A recent feature article in Time Magazine’s CO2 Futures series showcased the growing discussion around next-generation geothermal technologies, and how there’s a growing necessity to implement oil and gas expertise to rapidly scale geothermal energy.
The article indicates that this necessity is born from limitations that have historically held geothermal back from being a viable baseload alternative to fossil fuels. Traditionally, geothermal power has proven cost-effective in regions with hot rocks close to the earth’s surface, such as the edge of the continental plate in California. Yet, this geographical niche has confined geothermal to a minor role in decarbonization efforts, constituting only 1.6 percent of the United States’ energy mix.
Nevertheless, the article highlights that next-generation geothermal companies like Eavor are transforming the narrative, igniting a thought-provoking conversation about how to make this technology more widespread.
Karin Kleinhaus, director at the Environmental Defense Fund, argues that there are likely no experts who are better positioned to champion innovative geothermal technologies than oil companies and industry veterans.
“[Drilling] in the subsurface… they are the masters. They know that better than anyone else; oil and gas,” said Kleinhaus in a video interview with Time.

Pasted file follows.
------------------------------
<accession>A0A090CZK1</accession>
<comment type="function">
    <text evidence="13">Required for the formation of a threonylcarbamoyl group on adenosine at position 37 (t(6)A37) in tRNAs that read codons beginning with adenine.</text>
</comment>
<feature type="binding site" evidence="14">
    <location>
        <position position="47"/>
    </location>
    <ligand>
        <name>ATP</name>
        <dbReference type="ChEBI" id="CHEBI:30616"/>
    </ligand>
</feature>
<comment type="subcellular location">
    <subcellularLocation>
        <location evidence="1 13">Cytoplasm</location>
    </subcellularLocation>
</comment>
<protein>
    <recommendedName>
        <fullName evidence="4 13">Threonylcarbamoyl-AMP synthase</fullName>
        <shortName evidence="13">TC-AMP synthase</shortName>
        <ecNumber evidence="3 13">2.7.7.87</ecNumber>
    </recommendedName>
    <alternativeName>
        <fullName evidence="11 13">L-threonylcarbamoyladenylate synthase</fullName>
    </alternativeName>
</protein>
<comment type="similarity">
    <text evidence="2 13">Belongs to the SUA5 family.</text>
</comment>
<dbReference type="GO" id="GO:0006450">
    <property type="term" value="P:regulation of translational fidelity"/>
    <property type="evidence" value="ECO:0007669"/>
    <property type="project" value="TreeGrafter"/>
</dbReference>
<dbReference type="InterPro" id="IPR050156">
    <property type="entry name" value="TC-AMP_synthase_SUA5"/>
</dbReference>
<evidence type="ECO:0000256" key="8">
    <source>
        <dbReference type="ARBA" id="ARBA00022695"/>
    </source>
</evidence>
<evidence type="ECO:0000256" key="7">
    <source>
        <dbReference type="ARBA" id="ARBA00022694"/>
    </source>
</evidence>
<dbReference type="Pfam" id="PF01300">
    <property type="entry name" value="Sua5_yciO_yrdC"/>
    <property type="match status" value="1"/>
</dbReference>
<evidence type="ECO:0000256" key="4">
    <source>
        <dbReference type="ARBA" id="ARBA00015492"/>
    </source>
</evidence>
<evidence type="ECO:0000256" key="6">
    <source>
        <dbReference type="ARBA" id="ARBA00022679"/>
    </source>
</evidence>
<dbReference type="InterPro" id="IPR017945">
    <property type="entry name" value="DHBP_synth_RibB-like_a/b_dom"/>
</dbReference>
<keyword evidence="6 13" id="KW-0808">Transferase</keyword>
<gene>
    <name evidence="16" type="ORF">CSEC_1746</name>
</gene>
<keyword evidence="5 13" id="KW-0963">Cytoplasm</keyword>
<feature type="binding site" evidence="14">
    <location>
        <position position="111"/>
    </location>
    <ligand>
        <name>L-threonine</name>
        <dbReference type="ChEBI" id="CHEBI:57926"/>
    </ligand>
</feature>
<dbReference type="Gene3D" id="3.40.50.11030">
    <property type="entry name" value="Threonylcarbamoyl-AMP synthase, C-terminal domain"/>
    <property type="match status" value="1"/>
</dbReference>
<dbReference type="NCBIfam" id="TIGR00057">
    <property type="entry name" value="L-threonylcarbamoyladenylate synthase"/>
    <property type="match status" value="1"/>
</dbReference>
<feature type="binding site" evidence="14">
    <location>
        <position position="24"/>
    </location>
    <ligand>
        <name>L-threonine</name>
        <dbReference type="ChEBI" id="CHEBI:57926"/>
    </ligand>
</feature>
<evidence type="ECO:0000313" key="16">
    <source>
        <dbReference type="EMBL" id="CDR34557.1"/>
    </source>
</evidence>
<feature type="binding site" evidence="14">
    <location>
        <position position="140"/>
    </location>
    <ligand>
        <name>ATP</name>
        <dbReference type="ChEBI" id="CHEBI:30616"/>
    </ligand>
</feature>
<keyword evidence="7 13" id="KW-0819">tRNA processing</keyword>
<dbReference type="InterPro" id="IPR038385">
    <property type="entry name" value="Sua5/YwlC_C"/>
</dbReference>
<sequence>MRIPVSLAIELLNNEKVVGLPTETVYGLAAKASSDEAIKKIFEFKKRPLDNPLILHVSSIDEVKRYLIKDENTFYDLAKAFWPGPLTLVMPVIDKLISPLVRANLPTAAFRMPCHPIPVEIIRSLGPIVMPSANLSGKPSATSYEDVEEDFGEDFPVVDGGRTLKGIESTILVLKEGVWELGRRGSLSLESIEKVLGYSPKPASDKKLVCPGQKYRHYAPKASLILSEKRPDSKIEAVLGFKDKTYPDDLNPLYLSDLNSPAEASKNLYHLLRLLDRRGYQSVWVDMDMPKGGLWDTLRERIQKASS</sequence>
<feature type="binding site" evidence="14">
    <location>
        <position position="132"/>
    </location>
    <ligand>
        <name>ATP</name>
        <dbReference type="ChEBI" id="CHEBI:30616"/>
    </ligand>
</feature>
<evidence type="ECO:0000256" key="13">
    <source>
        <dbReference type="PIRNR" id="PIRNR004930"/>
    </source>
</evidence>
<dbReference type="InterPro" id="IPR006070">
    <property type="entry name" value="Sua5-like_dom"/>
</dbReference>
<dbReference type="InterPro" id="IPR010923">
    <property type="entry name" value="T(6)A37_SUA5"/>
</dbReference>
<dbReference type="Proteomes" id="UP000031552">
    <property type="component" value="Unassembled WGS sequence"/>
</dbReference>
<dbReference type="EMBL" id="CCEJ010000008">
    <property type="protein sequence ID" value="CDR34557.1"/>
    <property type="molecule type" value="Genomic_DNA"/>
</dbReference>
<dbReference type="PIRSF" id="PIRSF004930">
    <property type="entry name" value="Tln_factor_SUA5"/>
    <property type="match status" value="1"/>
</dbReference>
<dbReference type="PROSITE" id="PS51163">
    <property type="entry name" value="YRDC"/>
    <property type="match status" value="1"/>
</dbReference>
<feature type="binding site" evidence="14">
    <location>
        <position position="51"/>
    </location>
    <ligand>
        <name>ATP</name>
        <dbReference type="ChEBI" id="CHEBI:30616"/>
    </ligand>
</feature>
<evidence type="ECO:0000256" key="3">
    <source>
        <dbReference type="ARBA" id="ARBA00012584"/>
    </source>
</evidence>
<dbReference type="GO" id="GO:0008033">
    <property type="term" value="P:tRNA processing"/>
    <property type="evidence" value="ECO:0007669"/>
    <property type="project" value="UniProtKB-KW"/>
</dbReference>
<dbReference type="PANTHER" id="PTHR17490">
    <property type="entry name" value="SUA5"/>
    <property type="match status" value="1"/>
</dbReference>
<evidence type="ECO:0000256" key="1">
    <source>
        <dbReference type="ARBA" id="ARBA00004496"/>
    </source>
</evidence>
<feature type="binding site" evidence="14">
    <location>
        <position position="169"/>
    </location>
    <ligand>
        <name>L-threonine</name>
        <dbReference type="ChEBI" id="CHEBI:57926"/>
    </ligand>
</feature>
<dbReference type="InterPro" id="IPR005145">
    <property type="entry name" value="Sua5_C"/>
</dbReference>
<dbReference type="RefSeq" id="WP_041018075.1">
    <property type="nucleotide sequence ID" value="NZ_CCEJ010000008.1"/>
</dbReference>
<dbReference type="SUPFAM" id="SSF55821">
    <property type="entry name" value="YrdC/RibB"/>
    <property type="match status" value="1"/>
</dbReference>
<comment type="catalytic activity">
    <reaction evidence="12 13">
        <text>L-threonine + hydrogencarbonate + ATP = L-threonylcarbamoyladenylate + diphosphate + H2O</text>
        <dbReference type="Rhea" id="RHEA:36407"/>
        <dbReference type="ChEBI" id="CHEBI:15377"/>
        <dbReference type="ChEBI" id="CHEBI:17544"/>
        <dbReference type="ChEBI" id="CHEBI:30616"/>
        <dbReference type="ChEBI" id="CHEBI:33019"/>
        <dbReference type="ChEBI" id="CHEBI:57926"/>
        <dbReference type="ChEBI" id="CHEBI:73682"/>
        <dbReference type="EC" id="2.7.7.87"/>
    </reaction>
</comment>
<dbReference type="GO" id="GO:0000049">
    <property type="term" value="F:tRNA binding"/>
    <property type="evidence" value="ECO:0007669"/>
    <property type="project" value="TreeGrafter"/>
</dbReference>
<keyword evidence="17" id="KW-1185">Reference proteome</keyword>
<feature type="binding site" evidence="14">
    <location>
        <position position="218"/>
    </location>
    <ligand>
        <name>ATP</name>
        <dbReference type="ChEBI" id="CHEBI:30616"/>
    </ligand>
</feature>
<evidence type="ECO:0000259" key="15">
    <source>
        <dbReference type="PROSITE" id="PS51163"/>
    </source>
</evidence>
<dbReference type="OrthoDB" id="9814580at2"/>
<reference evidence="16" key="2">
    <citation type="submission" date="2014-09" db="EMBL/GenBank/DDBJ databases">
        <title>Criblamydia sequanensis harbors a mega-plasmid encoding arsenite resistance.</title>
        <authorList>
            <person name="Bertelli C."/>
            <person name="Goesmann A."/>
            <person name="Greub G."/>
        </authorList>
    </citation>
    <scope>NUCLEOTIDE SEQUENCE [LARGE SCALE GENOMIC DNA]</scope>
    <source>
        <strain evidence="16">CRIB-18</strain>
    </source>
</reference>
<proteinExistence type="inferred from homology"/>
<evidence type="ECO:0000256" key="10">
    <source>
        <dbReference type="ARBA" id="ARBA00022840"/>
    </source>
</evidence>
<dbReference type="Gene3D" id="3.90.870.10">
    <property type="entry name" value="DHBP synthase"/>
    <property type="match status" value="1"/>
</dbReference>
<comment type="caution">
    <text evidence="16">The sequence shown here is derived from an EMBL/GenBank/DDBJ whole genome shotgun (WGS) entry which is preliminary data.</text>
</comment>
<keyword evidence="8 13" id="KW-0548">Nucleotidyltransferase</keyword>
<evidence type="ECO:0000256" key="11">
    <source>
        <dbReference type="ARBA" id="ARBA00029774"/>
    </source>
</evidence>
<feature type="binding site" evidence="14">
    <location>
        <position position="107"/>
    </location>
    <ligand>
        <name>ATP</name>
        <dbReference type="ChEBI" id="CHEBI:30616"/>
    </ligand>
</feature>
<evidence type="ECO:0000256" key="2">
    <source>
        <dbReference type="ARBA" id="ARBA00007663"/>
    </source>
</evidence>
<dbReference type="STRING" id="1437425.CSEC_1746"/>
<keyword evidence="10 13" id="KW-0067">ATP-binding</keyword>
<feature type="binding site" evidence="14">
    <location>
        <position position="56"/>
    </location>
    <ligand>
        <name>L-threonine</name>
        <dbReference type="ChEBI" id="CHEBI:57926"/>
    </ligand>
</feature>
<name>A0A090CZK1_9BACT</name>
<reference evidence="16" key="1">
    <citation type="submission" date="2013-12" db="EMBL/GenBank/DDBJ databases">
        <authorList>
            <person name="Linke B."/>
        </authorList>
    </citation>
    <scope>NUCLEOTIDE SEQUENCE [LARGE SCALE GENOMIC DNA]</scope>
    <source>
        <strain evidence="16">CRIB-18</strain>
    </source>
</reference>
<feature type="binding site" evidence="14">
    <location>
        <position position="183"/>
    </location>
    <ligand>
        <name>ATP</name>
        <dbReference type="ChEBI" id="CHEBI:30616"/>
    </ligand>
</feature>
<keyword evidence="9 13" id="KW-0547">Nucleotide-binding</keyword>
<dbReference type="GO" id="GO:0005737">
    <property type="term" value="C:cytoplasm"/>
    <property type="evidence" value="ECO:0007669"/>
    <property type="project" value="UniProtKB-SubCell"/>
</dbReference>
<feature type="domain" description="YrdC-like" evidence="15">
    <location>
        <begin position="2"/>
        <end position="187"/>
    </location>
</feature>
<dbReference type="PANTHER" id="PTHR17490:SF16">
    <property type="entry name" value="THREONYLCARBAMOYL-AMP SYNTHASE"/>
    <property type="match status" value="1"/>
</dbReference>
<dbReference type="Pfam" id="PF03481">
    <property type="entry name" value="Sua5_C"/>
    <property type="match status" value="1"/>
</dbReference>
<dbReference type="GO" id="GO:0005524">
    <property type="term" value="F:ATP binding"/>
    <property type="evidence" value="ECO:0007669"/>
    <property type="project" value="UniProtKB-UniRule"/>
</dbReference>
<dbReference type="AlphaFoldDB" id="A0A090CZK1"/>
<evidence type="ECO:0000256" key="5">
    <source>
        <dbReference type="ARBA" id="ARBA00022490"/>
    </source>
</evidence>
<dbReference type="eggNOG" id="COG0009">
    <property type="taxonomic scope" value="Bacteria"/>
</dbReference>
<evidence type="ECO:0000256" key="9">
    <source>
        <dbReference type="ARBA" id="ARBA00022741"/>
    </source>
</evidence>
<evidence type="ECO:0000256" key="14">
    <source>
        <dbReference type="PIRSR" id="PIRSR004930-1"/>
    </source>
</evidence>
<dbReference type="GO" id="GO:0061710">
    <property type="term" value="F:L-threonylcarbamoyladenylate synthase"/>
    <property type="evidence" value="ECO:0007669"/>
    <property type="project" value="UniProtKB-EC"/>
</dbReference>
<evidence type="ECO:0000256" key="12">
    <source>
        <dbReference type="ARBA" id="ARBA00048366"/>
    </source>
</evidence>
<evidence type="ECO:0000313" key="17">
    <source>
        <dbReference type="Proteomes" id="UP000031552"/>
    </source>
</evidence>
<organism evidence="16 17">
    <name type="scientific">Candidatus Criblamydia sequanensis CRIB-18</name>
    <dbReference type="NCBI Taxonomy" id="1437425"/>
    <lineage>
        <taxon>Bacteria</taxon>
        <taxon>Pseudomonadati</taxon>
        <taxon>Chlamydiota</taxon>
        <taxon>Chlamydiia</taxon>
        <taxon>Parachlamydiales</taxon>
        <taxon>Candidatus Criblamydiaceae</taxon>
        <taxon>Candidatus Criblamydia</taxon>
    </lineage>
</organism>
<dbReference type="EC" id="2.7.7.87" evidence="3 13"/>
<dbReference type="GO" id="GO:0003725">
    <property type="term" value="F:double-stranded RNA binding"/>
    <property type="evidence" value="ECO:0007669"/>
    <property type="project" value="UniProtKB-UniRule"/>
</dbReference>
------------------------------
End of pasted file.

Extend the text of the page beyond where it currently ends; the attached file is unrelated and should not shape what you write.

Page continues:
Last July, Kleinhaus wrote an opinion piece, in collaboration with Andrew Howell, for Utility Dive to explain why drilling expertise is the bridge between oil and gas and geothermal. They propose that large oil and gas operators can bring technological expertise, a skilled workforce, and access to capital. Furthermore, they explain that many startups in North America are already staffed, if not founded, by ex-oil industry employees.
Eavor is one of those companies. Many of the company’s staff started their careers in oil and gas, then transitioned almost seamlessly to geothermal, as they were able to repurpose their drilling and geoscience expertise to building Eavor-Loops™.
Moreover, Eavor has generated multiple milestone investments from prominent players in the oil and gas industry, including OMV, bp, and Chevron. As some oil companies contemplate extending their extraction activities, the article states that they are also exploring avenues to cut emissions, with technologies like the Eavor-Loop™ emerging as a strategic choice.
Geothermal’s potential is a widespread, cost-effective alternative that is gaining momentum, according to the article. As industry professionals and geothermal startups converge, the collaborative efforts of oil companies and geothermal innovators may prove to be the catalyst for transforming the energy ecosystem.